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planting a container garden

By 5/12/2015

when we opened the new shop at cameron village, we knew we needed to plant to impress. the sidewalk there is flush with vibrant blooming containers outside each store. i sorely lack the green thumb my mother and grandmother had, so i knew we needed to call in backup.

jessica and i went to fairview garden center in raleigh, where we spent the morning with heather rollins and her grandmother-in-law, jo ann dewar, learning about the best choices for a container garden, choosing the perfect pots, and visiting with a family with a passion for plants that rivals my grandmother's verdant touch with anything planted and potted.


jo ann is 83, and as sharp as the exotic cactus plants they offer.  she, along with her family, celebrated their 40th year of business recently.  jo ann has her hands in the dirt at the greenhouse daily, as enthusiastic now as she was in 1947 when she started the company by growing poinsettias in coffee cans, and selling them to the winn dixie grocery chain.

keep reading for tips on creating your own container garden this summer that blooms as brightly as the beauty ann and heather created for furbish.

location, location, location.
the first step in planning a container garden is to decide where you want it to go.  inside or out?  sun or shade?  pick the spot and monitor the area for a full day to determine how much light your container garden will receive.  you will need to choose plants with similar light and water requirements to plant in the same pot.

map it out. 
next, give a method to your madness.  measure the size of your space.  remember, some plants grow quickly; the size of your container will change from the time you bring it home until the end of the season. plan your color scheme.  do you want the color to come from the pottery, flowers, foliage or all of the above?  having a plan in mind will keep you focused while you peruse a greenhouse filled with thousands of flower choices.

contain it.
choose a container that is the right size and style for your chosen location.  your container must have proper drainage.  over or under watering is the number one killer of plants.  adding pebbles or rocks to the bottom of the pot can help with drainage, along with selecting a good potting soil specially formulated for container gardens.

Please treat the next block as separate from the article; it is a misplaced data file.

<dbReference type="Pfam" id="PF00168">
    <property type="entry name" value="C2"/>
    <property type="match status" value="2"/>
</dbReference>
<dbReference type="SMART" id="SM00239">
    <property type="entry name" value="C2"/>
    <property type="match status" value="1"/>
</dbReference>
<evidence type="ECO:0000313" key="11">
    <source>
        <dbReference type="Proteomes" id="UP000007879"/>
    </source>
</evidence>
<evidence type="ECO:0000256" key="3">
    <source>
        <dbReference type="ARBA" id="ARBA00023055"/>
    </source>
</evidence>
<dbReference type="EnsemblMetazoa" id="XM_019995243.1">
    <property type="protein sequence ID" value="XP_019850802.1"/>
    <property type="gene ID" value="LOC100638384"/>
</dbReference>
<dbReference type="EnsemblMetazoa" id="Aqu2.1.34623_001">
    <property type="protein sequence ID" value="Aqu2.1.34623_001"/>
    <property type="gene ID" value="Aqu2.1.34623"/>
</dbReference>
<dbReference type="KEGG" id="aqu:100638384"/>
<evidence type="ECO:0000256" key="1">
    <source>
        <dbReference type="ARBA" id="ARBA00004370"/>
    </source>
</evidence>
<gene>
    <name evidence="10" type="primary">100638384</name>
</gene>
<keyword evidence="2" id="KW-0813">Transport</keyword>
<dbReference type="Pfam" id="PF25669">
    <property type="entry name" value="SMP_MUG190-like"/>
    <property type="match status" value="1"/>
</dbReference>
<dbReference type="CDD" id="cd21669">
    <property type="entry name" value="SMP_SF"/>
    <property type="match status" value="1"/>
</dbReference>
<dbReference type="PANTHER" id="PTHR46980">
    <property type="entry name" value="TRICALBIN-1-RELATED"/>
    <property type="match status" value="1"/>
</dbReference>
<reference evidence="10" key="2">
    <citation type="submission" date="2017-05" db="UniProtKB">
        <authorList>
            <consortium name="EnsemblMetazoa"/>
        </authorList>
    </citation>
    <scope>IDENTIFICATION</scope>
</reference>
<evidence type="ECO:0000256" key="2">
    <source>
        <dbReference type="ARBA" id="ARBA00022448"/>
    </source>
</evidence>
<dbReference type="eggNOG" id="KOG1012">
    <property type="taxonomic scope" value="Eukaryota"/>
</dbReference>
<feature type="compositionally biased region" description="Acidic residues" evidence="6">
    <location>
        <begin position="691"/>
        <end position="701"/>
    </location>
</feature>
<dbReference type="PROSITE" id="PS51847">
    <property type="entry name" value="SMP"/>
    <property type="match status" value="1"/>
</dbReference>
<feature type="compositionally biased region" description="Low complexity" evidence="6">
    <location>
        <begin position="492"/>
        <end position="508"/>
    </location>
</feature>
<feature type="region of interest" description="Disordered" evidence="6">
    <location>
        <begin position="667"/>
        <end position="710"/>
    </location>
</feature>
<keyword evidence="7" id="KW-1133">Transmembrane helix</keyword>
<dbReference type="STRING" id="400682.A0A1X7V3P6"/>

dare to mix. 
playing with fun and funky plants is the best part of container gardening. here are some things to consider when shopping & planting:

the focal area is where the eye is drawn to first. develop focus by using large, coarse, or bright colored plant material in that area.

vary the form of the plant material you choose; use tall linear plant species to add height; mounded species to add mass; and low growing, cascading species to fill in, add depth, and soften the edges of the container.

add coarse, medium, and fine textured plants together.  three to five different plant species will achieve and assortment of forms and textures.

repeat color at regular intervals around the outside of a round container or along the length of a long rectangular container.  repeat color in several containers to “tie” them together. graceful lines of plant foliage add flow and rhythm.

don’t overcrowd your container.  give plants room to grow.  use larger and/or more plants in larger containers, and less and/or smaller plants in small containers.  a good rule of thumb: the height of the tallest plant should not exceed 1X - 2X the height of the container excluding pedestals.

container gardens tend to dry out quickly and require regular watering.  be sure to water the soil, not the plant in order to prevent leaf damage and the spread of disease.  regular fertilizing is essential for bright blooms.  organic fertilizer options like blood meal or plant tone are great in container gardens. regular applications of synthetic, water soluble plant food with micronutrients can also help increase bloom size and improve color.


  1. This comment has been removed by a blog administrator.

  2. These are stunning!!! I would love to know the name of the white leafed plant with the pink stems that is at the back of the planter.

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  4. Loved this post! I need some new planters for my front door and I definitely do not have a green thumb either. The pots y'all picked out are gorgeous!
    ~Lucy from East Meets South

  5. playing with fun and funky plants is the best part of container gardening. here are some things to consider when shopping & planting:
    Hoang le from nhac san

  6. Great article, I love the plants and flowers - i have one mini garden in my little house.. thanks.

    foro de minerales

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  8. Most of your flowers like at Java especially at villages of centre of Java but your flower multicolored

  9. I love the plants and flowers thank for article.